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      <page pageid="1633" ns="0" title="Researching communities">
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          <rev contentformat="text/x-wiki" contentmodel="wikitext" xml:space="preserve">working title: Indymedia

authors: Sam and Annie (Indymedia volunteers)

type: practitioner


Time and again Indymedia collectives are approached by researchers. More
often then not this happens in a form of an email stating &quot;Here is my
questionnaire, please put it on your website&quot; or &quot;Please give us access to
your mailing lists and logs&quot;. More often then not, researchers don't find it
necessary to get into contact with an Indymedia collective before or while
they develop their ideas, even though it is apparent that they did find the
time to discuss their ideas with supervisors at their university and/or
financial donors.


Indymedia set out to challenge the idea of the &quot;objective&quot; journalist who
writes about the actions of other people - instead of waiting for somebody
else to write about them (and be grateful if a journalist actually writes a
good article) activists that use Indymedia speak and write for themselves.
But when it comes to scientific research we encounter people who consider
themselves as objectively studying us as if we were simply research objects
who should be happy that somebody takes an interest in them; presenting us
with their view of what is important, without even talking to us.


Most of us think that research about Indymedia would be a good thing, but
then we want to be involved, then we want to be able to give our own input
into issues that we consider good to investigate and where we are longing
for answers ourselves - and also we are the ones with the initial expertise.
(Expertise on simple things like the fact that during big events the number
and type of readers changes drastically, differences in editorial policies
that make it impossible to compare two sites on a specific issue, or whether
specific issues are discussed face-to-face, on mailing lists or in the chat
- and quite often we see that researchers are not aware of such issues.)


Indymedia collectives consists of volunteers who are chronically short of
time. So if somebody spends their time answering a questionnaire instead of
writing a feature or setting up a server, then there must be a good enough
reason for it. A better reason then an scientific article that isn't even
posted on Indymedia, a study based on assumptions that were wrong from the
beginning, or somebody else's career.


As an group of activist involved into direct and participatory reporting, as
well as in into issues like Open Source software, we also have different
criteria by which we judge projects: Who's financing it?
How will it be published? What does the Indymedia network get back from it?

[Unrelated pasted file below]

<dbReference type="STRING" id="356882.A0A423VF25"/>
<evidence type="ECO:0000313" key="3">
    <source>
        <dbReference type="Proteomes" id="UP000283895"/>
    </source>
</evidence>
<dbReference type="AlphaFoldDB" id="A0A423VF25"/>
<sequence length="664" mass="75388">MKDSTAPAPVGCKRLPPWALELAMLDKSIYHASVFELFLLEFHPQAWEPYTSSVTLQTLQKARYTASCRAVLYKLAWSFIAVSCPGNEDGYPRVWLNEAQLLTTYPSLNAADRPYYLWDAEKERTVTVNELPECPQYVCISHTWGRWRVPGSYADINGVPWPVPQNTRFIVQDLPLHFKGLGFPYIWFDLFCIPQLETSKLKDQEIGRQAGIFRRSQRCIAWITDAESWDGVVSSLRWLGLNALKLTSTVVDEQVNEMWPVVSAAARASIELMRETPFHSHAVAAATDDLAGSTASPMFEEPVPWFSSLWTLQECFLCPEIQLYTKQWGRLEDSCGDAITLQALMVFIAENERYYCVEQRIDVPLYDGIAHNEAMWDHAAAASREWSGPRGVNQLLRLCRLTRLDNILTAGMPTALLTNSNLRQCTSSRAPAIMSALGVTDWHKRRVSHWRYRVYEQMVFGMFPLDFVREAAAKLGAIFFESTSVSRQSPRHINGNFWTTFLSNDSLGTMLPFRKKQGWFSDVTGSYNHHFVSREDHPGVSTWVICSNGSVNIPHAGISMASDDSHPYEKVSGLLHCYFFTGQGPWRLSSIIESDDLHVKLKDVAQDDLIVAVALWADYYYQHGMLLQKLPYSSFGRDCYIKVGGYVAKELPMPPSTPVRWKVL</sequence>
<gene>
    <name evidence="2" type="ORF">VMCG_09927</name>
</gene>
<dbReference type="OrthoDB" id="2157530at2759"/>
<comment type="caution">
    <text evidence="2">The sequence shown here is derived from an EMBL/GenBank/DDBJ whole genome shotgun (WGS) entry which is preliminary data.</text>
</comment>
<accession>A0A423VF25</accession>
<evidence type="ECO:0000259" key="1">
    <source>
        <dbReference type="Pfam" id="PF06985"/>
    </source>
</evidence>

What is the goal of this study?


Research request that come in are now quite often simply ignored, or if
researchers go ahead anyway their mistakes are not corrected. Most
unsolicited research projects therefore never make it beyond a contact
phase.
However, since there are some academics involved in Indymedia, and since we
actually think that research could be interesting, some Indymedia volunteers
developed guidelines for researchers:
http://docs.indymedia.org/view/Local/ImcUkResearcherGuidelines
Unfortunately, when we try to engage researchers who have approached us into
discussing their project with us, we are either often met with silence or
resistance.
Why should any Indymedia activist take a researcher serious who doesn't have
the curtsy to introduce themselves, or who will not answer our questions,
but wants our answers instead?


(All of these issues raised here can be supported in the article by
examples, mainly from publicly archived email lists with links to the
original mails and postings.)</rev>
        </revisions>
      </page>
      <page pageid="2248" ns="0" title="S12">
        <revisions>
          <rev contentformat="text/x-wiki" contentmodel="wikitext" xml:space="preserve">Some notes on installing Ubuntu Netbook on a Lenovo S12.

 root@ubuntu:~# fdisk -l -u /dev/sda
 
 Disk /dev/sda: 320.1 GB, 320072933376 bytes
 255 heads, 63 sectors/track, 38913 cylinders, total 625142448 sectors
 Units = sectors of 1 * 512 = 512 bytes
 Sector size (logical/physical): 512 bytes / 512 bytes
 I/O size (minimum/optimal): 512 bytes / 512 bytes
 
    Device Boot      Start         End      Blocks   Id  System
 /dev/sda1   *        2048      411647      204800    7  HPFS/NTFS
 /dev/sda2          411648   530597887   265093120    7  HPFS/NTFS
 /dev/sda3       530597888   594198527    31800320    f  W95 Ext'd (LBA)
 /dev/sda4       594198528   625142447    15471960   12  Compaq diagnostics
 /dev/sda5       530599936   594198527    31799296    7  HPFS/NTFS

As per suggestions here:

* [http://kemovitra.blogspot.com/2010/08/tweaking-lenovo-ideapad-s12.html Tweaking Lenovo IdeaPad S12] setting it up for dual booting

Gparted was used to shrink the big sda2 partition to make way for Linux.

Then these notes to encrypt the space for Linux:

* [http://dancingsamurai.ca/2010/07/19/ubuntu-netbook-with-fully-encrypted-disk/ Ubuntu Netbook with fully encrypted disk]

Fix for [http://www.snippety.org/articles/2010/10/11/fix-plymouth-boot-splash-on-ubuntu-10-10-maverick-meerkat/ boot splash and framebuffer resolution].</rev>
        </revisions>
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